I sat in the pew next to my eight year-old, dabbing at my eyes at intervals. Robyn, who was currently reading a piece he’d written after attending the Gay Christian Network conference, had shared this same piece two weeks prior, in our Sunday school class, which he leads/facilitates. My heart sank and rose intermittently, as Robyn shared about the people he’d had the opportunity to meet, all of whom were astonished that he was an openly gay member of a church congregation that allowed him to serve, that welcomed him, that accepted him just as he is.
Robyn’s sharing these mornings fell under the heading of “Exhorting,” a chapter from the book our Sunday school class was working its way through. So Robyn wasn’t just sharing about his experiences at this conference in Houston; he was simultaneously thanking our entire congregation, graciously reflecting to us the deep, meaningful good we’d done as a body, just by inviting him in and welcoming him to stay, to serve, to be.
One particular aspect of Robyn’s message spoke loudly to my heart: He spoke of a woman whose gay son had died of AIDS, and who had taken in one of her son’s friends after he’d been kicked out of his own house for being gay. This young man – abandoned by his parents and surely feeling truly hopeless – had slit his wrists one day while this mom was out of her house, leaving a note that said he’d have been alright if only he could have hugged his mother one more time. This precious, beautiful soul has therefore now taken it upon herself – through Freedhearts.org – to distribute buttons to any and all who ask, which read “Free Mom Hugs” and “Free Dad Hugs,” so that men, women, and children, can have a willing stand-in for their own biological parents at a moment’s notice. So around the conference that weekend, men and women bearing these buttons were peppered throughout those gathered, happy to distribute “free” hugs as needed.
Robyn went on to highlight the individuals in our congregation who’ve never forgotten to include him in their holiday gatherings, who invite him into their homes, and even one truly special, insightful man, who looked at Robyn and told him he was a blessing – a thing Robyn’s own father never told him, instead missing no opportunity to verbally and mentally abuse Robyn.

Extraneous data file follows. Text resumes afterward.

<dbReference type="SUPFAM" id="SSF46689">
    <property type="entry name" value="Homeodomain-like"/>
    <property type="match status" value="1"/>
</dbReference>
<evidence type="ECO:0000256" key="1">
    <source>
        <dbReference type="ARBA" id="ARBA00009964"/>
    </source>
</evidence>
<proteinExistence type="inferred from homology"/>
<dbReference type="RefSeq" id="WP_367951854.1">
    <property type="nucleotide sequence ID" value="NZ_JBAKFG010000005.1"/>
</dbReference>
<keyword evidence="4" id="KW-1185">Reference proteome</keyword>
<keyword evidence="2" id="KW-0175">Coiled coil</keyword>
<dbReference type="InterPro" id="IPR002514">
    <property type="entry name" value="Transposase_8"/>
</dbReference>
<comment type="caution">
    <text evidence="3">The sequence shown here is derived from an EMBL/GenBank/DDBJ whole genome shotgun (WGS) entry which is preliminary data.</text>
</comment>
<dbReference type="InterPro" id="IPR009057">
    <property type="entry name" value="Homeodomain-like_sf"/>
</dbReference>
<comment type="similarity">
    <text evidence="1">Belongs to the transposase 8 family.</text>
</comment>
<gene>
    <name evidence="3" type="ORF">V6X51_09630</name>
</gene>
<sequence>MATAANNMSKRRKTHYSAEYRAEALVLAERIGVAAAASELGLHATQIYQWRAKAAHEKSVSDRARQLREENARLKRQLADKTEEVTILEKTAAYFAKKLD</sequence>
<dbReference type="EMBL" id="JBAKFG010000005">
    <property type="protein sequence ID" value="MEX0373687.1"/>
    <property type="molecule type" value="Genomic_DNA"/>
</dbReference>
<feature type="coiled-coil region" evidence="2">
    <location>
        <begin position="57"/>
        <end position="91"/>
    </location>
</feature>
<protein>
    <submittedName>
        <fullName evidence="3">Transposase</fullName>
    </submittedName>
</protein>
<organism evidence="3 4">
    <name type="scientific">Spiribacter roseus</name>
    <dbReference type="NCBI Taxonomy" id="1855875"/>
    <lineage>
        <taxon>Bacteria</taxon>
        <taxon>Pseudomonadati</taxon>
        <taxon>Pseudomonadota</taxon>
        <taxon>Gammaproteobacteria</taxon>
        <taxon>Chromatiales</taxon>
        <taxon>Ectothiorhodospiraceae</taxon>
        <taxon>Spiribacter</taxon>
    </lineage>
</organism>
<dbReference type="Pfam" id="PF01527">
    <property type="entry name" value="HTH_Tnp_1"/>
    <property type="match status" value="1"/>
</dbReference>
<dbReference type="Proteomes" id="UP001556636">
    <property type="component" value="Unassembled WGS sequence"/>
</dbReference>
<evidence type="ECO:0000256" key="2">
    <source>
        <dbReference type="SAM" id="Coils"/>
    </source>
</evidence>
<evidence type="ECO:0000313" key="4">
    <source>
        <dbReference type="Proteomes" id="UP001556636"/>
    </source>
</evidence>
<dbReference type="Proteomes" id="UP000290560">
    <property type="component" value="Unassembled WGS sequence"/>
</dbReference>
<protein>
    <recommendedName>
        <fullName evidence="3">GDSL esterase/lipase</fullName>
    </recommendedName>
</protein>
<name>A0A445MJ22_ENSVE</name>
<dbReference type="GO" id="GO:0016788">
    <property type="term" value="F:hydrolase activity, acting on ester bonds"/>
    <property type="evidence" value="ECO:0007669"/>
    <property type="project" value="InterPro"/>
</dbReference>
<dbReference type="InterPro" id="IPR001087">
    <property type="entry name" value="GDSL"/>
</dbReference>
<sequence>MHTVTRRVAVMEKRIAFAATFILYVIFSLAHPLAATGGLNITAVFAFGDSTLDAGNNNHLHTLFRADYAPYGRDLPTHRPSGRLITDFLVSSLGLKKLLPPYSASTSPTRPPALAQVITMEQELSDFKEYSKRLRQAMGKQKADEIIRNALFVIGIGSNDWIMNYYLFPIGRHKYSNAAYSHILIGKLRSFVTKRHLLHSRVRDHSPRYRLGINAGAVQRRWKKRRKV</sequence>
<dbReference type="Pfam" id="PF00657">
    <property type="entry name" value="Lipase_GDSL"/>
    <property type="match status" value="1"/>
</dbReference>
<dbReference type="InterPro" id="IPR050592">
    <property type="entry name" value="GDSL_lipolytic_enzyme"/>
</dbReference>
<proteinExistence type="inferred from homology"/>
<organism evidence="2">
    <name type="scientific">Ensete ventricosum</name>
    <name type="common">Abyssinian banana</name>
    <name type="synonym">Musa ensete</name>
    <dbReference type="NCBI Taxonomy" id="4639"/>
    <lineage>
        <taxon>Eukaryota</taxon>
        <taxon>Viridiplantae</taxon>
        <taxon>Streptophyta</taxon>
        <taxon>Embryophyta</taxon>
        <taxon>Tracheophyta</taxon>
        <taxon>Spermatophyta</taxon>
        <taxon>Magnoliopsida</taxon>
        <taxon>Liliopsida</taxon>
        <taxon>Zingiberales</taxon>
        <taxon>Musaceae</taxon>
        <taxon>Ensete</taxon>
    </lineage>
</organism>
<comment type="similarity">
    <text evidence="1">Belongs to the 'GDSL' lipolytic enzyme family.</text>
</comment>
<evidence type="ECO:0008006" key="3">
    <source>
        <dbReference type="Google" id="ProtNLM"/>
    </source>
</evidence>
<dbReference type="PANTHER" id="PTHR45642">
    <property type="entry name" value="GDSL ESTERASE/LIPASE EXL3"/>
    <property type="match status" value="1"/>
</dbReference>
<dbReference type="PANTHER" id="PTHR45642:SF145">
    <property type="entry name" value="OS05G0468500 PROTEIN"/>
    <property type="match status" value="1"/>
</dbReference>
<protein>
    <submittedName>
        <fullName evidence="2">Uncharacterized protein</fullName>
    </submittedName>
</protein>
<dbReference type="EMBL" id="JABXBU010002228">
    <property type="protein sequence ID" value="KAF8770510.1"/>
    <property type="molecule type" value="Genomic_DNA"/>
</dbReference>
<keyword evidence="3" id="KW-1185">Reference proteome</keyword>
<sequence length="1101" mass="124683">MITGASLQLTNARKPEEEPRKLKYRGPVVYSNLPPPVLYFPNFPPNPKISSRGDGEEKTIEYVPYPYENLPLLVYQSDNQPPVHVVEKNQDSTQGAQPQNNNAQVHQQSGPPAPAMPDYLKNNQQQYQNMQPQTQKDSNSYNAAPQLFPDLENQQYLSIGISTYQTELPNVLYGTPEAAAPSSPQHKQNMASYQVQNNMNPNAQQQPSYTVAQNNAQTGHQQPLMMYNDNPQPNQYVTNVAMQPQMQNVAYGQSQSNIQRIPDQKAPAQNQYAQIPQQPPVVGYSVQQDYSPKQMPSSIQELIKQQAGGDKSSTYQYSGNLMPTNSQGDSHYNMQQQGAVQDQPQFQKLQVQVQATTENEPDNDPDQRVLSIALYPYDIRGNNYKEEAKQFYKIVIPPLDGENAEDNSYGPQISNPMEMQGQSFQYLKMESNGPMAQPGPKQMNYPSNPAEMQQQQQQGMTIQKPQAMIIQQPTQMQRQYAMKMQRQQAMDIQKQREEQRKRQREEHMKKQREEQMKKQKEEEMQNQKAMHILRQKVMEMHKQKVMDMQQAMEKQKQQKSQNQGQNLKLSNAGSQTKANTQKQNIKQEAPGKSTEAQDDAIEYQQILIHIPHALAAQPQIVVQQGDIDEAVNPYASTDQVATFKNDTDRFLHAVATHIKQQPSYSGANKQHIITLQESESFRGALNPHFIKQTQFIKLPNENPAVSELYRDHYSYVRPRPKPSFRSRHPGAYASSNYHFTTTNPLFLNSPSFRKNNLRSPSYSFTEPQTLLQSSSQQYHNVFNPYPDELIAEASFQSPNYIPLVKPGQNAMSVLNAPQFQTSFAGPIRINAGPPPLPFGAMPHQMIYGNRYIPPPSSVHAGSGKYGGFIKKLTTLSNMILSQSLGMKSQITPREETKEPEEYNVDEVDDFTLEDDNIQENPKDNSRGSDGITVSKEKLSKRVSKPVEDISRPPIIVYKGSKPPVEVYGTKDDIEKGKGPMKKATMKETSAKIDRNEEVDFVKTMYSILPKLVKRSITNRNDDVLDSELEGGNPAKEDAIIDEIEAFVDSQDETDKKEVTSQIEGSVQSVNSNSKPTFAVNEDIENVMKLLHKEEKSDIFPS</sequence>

In time, Robyn’s message came to a close, sniffles were snuffled, more hugs freely given. And as I started to gather my children’s scattered church bulletins, crayons, and bags, I looked up to see an older member of our congregation amiably wishing me a good week, bearing a button that read “Free Dad Hugs.”
I was almost comically overcome with emotion in that moment. I kept it together because: adulting. But I never expected to receive so precious a gift myself.
I’m not sure when, how, or why the Church got its wires crossed with regard to what it means to love each other as Christ loved us. Neither can I pretend that our little East Texas congregation gets it right all the time, and my frustrations are nil because all the things are perfect all of the times.
But what I do know is that this time, with this treasured friend, unique individual, service-minded congregant, we’ve gotten it right: We’ve not alienated him, abandoned him, browbeaten him, bullied him, or sternly insisted that we love him but hate his sin. Instead, we’ve welcomed him in, we’ve loved him completely, and we’ve learned alongside and from him.
I’ve never been prouder to wear a plastic button. I’ve never been prouder to be a member of my church.